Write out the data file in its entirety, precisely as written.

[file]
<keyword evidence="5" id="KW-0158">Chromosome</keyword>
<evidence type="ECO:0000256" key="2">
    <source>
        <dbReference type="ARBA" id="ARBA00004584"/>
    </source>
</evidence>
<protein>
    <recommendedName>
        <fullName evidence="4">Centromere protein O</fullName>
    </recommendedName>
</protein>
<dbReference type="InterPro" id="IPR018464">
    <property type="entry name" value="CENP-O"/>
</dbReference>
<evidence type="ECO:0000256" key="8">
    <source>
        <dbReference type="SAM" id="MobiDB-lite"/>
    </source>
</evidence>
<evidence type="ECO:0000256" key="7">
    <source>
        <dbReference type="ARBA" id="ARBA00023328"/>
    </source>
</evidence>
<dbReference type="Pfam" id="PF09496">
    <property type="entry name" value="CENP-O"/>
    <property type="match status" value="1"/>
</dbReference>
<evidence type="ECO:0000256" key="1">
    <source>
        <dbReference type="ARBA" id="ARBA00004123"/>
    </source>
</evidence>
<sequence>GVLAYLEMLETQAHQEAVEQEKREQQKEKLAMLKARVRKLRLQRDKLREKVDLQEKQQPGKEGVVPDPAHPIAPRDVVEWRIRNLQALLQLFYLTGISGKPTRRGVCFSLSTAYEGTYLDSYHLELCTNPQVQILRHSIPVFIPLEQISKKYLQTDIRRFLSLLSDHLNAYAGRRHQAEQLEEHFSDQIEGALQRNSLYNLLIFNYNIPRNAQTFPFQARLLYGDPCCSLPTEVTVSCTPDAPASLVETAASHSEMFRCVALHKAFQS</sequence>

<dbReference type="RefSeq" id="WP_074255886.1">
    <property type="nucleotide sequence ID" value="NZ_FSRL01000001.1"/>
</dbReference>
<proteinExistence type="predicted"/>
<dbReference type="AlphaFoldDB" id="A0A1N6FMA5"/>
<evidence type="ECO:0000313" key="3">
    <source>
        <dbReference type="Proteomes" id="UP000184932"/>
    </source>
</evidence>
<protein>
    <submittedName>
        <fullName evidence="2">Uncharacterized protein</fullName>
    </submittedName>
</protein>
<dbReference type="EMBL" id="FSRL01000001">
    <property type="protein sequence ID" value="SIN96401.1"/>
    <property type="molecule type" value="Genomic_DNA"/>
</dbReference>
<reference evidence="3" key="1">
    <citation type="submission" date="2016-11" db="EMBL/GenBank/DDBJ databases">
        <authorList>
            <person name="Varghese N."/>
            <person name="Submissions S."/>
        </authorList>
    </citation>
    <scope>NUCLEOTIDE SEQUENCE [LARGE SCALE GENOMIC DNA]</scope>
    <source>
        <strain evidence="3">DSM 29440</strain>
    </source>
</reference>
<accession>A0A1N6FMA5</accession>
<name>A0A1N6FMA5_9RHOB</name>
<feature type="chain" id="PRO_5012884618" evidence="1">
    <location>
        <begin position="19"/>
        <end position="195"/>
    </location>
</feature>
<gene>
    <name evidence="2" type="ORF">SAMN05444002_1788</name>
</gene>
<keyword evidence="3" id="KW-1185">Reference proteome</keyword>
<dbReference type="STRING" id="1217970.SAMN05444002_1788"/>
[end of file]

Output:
<keyword evidence="5" id="KW-0158">Chromosome</keyword>
<evidence type="ECO:0000256" key="2">
    <source>
        <dbReference type="ARBA" id="ARBA00004584"/>
    </source>
</evidence>
<protein>
    <recommendedName>
        <fullName evidence="4">Centromere protein O</fullName>
    </recommendedName>
</protein>
<dbReference type="InterPro" id="IPR018464">
    <property type="entry name" value="CENP-O"/>
</dbReference>
<evidence type="ECO:0000256" key="8">
    <source>
        <dbReference type="SAM" id="MobiDB-lite"/>
    </source>
</evidence>
<evidence type="ECO:0000256" key="7">
    <source>
        <dbReference type="ARBA" id="ARBA00023328"/>
    </source>
</evidence>
<dbReference type="Pfam" id="PF09496">
    <property type="entry name" value="CENP-O"/>
    <property type="match status" value="1"/>
</dbReference>
<evidence type="ECO:0000256" key="1">
    <source>
        <dbReference type="ARBA" id="ARBA00004123"/>
    </source>
</evidence>
<sequence>GVLAYLEMLETQAHQEAVEQEKREQQKEKLAMLKARVRKLRLQRDKLREKVDLQEKQQPGKEGVVPDPAHPIAPRDVVEWRIRNLQALLQLFYLTGISGKPTRRGVCFSLSTAYEGTYLDSYHLELCTNPQVQILRHSIPVFIPLEQISKKYLQTDIRRFLSLLSDHLNAYAGRRHQAEQLEEHFSDQIEGALQRNSLYNLLIFNYNIPRNAQTFPFQARLLYGDPCCSLPTEVTVSCTPDAPASLVETAASHSEMFRCVALHKAFQS</sequence>

<dbReference type="RefSeq" id="WP_074255886.1">
    <property type="nucleotide sequence ID" value="NZ_FSRL01000001.1"/>
</dbReference>
<proteinExistence type="predicted"/>
<dbReference type="AlphaFoldDB" id="A0A1N6FMA5"/>
<evidence type="ECO:0000313" key="3">
    <source>
        <dbReference type="Proteomes" id="UP000184932"/>
    </source>
</evidence>
<protein>
    <submittedName>
        <fullName evidence="2">Uncharacterized protein</fullName>
    </submittedName>
</protein>
<dbReference type="EMBL" id="FSRL01000001">
    <property type="protein sequence ID" value="SIN96401.1"/>
    <property type="molecule type" value="Genomic_DNA"/>
</dbReference>
<reference evidence="3" key="1">
    <citation type="submission" date="2016-11" db="EMBL/GenBank/DDBJ databases">
        <authorList>
            <person name="Varghese N."/>
            <person name="Submissions S."/>
        </authorList>
    </citation>
    <scope>NUCLEOTIDE SEQUENCE [LARGE SCALE GENOMIC DNA]</scope>
    <source>
        <strain evidence="3">DSM 29440</strain>
    </source>
</reference>
<accession>A0A1N6FMA5</accession>
<name>A0A1N6FMA5_9RHOB</name>
<feature type="chain" id="PRO_5012884618" evidence="1">
    <location>
        <begin position="19"/>
        <end position="195"/>
    </location>
</feature>
<gene>
    <name evidence="2" type="ORF">SAMN05444002_1788</name>
</gene>
<keyword evidence="3" id="KW-1185">Reference proteome</keyword>
<dbReference type="STRING" id="1217970.SAMN05444002_1788"/>